PI-binding by PX domains is likely to play an important role in the spatial regulation of cell signaling pathways (Fig. 3C). For example, in addition to a PX domain, the class II PI3K C2 enzymes contain a C2 domain and PtdIns kinase domain that phosphorylates PtdIns and PtdIns(4)P to generate PtdIns(3)P and PtdIns(3,4)P2, respectively (41). The observation that the PI3K C2 PX domain specifically binds PtdIns(4,5)P2 suggests that the PX domain targets this lipid kinase to the plasma membrane. However, deletion of both the PX and C2 domains does not affect its association with membranes in general (42). Thus, the PI3K C2 PX domain is not absolutely required for membrane association as seen with other PX domain proteins, but may instead either target the lipid kinase specifically to PtdIns(4,5)P2-containing membranes or regulate kinase activity by PtdIns(4,5)P2 binding. Interactions between the PX domain and PIs localizes CISK to early endosomal compartments (11), where this serine-threonine protein kinase functions in the inhibition of apoptosis through the phosphorylation of downstream signaling targets (43). Finally, phospholipase D (PLD), which plays an important role in exocytosis (44), contains NH2-terminal PX and PH domains. PLD hydrolyzes phosphatidylcholine (PC) to generate phosphatidic acid and choline, and its activity is stimulated by PtdIns(4,5)P2. The presence of two different lipid-binding domains with PLD may serve a number of functions. The PX and PH domains may bind to distinct PIs for coordinating PLD activity at different sites. PLD also functions on the Golgi network for secretory protein transport in yeast (45), suggesting that one of these domains may bind to PtdIns(4)P. Alternatively, PLD recruitment and activation may require two distinct lipid signals recognized by PX and PH domains. Other PX domain proteins with associated enzymatic activities include Drosophila KLP98A and the human SNX13/RGS-PX1 (13, 46). KLP98A contains a kinesin motor domain that may transport PI-enriched cargo vesicles and organelles along microtubules. SNX13/RGS-PX1 contains both an RGS (regulator of G protein signaling) domain and a PX domain. RGS-PX1 is reported to bind to endosomal membranes and to interact with PtdIns(3)P and PtdIns(5)P (46). This localization may be important for its specific roles in accelerating GTP hydrolysis on Gαs and in the regulation of EGF receptor transport to and degradation in the lysosome.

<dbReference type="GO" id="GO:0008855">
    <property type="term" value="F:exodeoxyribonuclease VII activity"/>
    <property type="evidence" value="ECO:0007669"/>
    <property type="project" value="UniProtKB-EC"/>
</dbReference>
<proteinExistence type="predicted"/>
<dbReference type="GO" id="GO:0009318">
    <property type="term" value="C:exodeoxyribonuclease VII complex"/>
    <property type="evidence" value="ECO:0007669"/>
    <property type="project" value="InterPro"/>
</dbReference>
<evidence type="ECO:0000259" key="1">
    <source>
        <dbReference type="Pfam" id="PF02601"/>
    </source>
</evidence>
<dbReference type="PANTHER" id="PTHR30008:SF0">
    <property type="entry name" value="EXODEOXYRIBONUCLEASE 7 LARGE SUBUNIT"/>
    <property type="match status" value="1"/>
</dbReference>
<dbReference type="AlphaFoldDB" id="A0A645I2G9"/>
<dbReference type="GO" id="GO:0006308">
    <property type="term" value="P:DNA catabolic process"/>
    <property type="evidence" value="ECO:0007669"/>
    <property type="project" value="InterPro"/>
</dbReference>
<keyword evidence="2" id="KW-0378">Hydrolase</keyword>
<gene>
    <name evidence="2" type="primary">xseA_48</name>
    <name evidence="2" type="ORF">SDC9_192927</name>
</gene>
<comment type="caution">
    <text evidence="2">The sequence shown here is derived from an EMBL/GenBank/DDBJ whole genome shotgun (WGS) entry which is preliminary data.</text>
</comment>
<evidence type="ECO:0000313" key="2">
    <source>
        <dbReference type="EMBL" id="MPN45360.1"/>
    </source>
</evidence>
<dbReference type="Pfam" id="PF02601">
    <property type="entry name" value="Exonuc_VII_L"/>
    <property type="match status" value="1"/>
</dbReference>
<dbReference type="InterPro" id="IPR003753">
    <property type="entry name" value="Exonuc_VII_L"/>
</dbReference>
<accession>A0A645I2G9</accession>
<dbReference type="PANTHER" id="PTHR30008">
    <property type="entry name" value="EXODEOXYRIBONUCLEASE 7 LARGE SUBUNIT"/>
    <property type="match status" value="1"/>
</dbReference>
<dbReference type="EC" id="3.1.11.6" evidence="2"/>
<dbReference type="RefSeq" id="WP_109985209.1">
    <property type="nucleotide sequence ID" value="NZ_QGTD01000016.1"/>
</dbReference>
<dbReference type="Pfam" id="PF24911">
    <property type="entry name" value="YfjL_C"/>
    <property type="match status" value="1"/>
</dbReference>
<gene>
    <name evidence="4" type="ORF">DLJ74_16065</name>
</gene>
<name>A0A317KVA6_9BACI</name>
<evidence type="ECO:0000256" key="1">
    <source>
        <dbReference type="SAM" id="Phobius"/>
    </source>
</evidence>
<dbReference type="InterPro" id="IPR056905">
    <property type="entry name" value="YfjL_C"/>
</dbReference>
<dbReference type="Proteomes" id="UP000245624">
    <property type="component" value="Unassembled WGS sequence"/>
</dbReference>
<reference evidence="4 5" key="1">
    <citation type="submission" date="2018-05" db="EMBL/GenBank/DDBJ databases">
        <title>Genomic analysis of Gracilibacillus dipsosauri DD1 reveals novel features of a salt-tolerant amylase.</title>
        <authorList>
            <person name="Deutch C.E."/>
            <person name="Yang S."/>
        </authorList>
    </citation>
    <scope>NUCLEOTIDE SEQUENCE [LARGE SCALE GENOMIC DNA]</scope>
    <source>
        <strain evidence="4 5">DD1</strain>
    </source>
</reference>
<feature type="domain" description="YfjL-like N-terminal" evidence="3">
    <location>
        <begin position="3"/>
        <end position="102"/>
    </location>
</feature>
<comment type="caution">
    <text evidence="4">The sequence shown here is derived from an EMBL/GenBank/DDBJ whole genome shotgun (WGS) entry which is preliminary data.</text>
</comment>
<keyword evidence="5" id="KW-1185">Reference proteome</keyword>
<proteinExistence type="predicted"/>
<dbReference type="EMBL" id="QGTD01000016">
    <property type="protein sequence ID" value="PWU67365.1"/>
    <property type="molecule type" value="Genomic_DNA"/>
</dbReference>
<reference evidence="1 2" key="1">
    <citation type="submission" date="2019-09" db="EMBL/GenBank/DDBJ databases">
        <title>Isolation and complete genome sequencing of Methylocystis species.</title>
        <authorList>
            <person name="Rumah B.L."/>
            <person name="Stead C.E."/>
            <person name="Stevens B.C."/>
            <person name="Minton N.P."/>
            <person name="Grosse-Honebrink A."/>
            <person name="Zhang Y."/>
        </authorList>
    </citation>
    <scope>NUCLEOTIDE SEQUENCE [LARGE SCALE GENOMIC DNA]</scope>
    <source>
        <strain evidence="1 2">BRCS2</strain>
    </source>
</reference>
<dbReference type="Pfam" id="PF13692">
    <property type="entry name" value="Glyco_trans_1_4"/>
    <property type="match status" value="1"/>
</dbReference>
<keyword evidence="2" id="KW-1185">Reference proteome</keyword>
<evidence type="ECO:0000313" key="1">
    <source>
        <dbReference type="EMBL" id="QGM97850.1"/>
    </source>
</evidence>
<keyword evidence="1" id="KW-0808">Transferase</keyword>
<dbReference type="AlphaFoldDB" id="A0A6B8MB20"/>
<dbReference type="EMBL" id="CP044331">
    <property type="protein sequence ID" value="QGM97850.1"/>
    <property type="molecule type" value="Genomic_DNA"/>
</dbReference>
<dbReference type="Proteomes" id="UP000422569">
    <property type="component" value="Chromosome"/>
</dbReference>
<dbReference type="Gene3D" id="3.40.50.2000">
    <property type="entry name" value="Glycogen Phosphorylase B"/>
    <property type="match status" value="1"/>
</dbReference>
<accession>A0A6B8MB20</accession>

The identification of the PX domain as a PI-binding motif increases the number of candidate effector proteins in PI signaling and helps to explain many of the requirements for PIs in a number of biological processes. Through a combination of protein-lipid and protein-protein interactions, PX domain proteins are targeted to their sites of function on specific intracellular membrane compartments. Once in the proper location, these proteins can then carry out additional biochemical activities, such as binding other proteins through SH3 or coiled-coil domains, regulating the assembly and activity of protein complexes, protein phosphorylation, lipid modification, and cytoskeletal organization.

Note added in proof: The crystal structure of the PX domain of the p40phox subunit of the NADPH oxidase complexed with PtdIns(3)P was recently published (47). The structure reveals how specificity for 3-phosphoinositides is achieved in an extensive basic pocket, and rules out an intramolecular effect of the SH3 domain on PI binding by this PX domain.

  • * To whom correspondence should be addressed. E-mail: semr{at}ucsd.edu